That said, this judgement is a little too harsh, and once again, the central problem with EVENIFYOUDONTBELIEVE is that of interpersonally conveying a very personal and intense emotion. Since this problem is a pretty fundamental and intractable one, one based in the difficulty of producing euphoric emotions except by doing good or remarkable things in your life, then the album often has to resort to pure tokenism and nominalism, to simply parading the signifiers of “euphoria” before its audience and hoping that this is enough to convince them to play along. Even though songs like the jittering “444Sure” teem with propulsive energy and dynamic peaks, they lack the inventiveness and originality to induce euphoria in any other way, and thus they descend into commonplaces and banalities.

Sadly, this is to the album’s detriment, since these musical bromides entail that Rustie fails to communicate anything like actual euphoria to his listeners. Instead, he induces a vague sense of unease and distaste, the inkling that what’s being bandied through the airwaves is more the injunction or imperative to be “ecstatic” and less a direct stimulation of ecstasy. Such a codified ritual of elation may serve perfectly well in a club or live setting, and from a purely formal point of view, EVENIFYOUDONTBELIEVE is a well-rounded album of dance music. But at the same time, it risks causing a resistance in the listener, an indifference and bemusement that would distance her from its invocation of euphoria. With it, it becomes even likelier that this invocation remains largely at the level of superficial name-dropping, of referring without conferring, and as a result, the same listener may find herself sitting in coldness and incomprehension while it orgiastically perpetuates the lie that exhilaration is as easy as pressing Play.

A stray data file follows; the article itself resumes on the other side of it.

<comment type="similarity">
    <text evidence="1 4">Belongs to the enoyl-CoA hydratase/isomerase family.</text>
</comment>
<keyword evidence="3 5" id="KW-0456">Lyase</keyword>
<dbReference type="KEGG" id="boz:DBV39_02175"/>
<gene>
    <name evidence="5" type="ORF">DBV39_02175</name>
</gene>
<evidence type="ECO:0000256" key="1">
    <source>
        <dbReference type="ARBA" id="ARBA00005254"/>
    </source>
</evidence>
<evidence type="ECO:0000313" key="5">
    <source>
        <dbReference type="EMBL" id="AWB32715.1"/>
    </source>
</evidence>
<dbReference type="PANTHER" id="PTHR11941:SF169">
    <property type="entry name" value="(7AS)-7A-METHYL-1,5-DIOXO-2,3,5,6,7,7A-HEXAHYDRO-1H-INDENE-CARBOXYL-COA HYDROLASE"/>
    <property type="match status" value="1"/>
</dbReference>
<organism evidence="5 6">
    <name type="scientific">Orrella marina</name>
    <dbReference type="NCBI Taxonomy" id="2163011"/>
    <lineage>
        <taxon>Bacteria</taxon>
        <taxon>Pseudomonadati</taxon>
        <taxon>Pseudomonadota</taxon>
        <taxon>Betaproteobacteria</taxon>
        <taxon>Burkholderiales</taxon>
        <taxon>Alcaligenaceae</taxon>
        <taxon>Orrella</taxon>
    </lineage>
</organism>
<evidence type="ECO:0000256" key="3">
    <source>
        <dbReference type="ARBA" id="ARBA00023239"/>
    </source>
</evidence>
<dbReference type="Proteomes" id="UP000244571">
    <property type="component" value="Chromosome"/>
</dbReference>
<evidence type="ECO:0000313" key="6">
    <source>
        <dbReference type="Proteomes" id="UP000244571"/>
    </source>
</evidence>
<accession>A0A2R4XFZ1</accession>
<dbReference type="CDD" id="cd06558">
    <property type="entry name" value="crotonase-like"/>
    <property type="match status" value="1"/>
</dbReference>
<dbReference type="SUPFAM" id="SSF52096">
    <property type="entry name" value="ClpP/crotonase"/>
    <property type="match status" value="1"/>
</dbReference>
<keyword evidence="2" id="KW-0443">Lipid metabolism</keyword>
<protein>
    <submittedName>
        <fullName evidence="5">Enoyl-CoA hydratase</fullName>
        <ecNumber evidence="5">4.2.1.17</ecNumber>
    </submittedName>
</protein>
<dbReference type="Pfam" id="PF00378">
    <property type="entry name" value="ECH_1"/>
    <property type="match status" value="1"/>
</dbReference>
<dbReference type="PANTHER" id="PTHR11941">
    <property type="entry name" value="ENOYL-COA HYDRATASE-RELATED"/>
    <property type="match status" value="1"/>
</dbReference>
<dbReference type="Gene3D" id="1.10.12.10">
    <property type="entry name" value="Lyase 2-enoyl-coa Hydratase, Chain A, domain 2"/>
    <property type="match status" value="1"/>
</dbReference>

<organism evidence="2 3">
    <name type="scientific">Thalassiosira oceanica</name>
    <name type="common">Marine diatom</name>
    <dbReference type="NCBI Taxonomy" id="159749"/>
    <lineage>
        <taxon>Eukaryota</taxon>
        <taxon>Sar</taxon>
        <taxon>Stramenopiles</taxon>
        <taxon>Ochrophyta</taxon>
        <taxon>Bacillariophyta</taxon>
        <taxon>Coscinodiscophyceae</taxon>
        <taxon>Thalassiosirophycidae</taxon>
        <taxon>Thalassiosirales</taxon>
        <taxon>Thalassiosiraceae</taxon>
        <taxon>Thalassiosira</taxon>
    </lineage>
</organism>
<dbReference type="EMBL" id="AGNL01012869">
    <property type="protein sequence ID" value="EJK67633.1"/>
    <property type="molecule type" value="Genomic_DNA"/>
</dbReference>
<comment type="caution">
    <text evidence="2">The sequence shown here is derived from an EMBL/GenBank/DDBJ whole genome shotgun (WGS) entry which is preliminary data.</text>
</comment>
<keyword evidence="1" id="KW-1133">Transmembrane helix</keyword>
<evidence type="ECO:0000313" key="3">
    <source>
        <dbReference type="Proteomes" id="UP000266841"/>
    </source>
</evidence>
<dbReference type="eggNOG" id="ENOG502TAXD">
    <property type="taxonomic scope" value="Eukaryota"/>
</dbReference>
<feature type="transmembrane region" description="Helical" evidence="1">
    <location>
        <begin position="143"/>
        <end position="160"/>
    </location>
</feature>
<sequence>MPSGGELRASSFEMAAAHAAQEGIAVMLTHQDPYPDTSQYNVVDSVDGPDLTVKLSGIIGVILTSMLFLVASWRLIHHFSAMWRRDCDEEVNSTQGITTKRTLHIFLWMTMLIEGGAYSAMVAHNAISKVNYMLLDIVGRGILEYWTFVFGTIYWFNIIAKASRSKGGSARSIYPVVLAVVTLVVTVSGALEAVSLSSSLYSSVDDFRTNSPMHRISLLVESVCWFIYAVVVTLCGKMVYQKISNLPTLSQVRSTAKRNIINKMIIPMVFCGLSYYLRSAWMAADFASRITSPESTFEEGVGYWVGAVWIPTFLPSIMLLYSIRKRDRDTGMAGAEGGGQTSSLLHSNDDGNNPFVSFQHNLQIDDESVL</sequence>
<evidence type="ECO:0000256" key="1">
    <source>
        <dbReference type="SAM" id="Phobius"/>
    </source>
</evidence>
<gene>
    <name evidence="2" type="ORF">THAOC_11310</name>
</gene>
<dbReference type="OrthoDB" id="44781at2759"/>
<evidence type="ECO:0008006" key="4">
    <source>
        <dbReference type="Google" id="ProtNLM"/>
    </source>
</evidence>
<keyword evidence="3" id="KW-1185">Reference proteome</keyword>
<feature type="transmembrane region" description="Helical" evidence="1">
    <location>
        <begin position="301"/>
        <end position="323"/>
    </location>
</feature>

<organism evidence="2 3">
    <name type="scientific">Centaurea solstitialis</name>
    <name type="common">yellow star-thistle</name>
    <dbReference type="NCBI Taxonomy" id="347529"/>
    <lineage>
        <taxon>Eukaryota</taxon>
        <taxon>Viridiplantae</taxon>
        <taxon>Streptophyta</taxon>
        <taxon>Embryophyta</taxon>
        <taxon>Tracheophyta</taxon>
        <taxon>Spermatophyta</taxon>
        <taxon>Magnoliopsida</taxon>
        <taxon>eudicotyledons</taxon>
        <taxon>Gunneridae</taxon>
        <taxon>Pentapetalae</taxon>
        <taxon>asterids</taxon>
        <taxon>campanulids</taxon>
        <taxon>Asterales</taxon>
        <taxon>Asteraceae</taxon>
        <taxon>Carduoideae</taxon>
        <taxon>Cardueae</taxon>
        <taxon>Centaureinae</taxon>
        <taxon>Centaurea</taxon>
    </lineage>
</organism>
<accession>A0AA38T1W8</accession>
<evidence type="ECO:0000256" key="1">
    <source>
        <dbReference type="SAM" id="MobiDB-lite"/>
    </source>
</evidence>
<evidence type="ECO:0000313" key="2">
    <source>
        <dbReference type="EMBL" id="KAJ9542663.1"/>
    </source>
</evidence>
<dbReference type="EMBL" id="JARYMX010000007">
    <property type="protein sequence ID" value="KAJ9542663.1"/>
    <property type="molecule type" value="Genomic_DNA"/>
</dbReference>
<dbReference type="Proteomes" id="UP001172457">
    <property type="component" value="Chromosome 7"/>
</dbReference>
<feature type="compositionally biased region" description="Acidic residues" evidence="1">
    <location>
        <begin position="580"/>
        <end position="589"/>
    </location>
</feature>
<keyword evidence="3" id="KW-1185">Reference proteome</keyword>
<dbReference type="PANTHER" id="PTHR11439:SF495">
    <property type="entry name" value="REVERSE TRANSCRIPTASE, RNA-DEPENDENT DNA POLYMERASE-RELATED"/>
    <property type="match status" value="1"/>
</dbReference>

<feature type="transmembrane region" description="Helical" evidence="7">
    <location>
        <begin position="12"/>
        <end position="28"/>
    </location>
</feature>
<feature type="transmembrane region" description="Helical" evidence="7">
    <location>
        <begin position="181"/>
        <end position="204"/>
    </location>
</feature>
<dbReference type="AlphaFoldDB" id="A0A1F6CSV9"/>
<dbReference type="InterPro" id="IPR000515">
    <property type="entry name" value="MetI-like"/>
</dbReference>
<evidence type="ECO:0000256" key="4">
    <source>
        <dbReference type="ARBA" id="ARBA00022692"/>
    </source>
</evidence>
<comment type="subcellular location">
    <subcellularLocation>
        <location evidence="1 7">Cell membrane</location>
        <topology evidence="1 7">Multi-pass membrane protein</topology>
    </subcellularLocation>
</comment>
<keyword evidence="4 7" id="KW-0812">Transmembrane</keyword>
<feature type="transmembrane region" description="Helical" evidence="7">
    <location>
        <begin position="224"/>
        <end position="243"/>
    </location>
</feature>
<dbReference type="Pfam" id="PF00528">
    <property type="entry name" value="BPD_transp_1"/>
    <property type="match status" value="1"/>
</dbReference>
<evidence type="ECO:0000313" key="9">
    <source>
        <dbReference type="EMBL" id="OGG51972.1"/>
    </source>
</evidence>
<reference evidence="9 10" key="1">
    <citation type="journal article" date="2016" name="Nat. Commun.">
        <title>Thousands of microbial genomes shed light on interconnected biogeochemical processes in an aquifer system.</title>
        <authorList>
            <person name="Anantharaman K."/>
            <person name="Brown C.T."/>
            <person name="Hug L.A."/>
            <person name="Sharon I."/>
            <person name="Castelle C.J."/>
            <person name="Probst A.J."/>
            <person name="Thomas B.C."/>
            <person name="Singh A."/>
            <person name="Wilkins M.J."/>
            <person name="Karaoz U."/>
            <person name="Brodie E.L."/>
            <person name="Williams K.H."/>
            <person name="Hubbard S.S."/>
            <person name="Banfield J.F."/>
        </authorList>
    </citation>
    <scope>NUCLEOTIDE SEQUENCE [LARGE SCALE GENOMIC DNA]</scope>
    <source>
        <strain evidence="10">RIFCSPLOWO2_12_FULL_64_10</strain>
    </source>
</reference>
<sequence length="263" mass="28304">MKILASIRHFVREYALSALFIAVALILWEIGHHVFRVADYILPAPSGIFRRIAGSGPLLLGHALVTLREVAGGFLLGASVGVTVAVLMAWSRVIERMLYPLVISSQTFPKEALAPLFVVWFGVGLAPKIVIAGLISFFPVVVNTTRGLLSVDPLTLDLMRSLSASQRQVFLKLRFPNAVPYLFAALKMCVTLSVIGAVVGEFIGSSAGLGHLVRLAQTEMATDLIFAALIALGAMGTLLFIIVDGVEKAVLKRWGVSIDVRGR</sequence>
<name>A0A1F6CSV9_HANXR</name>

Links: Rustie - Warp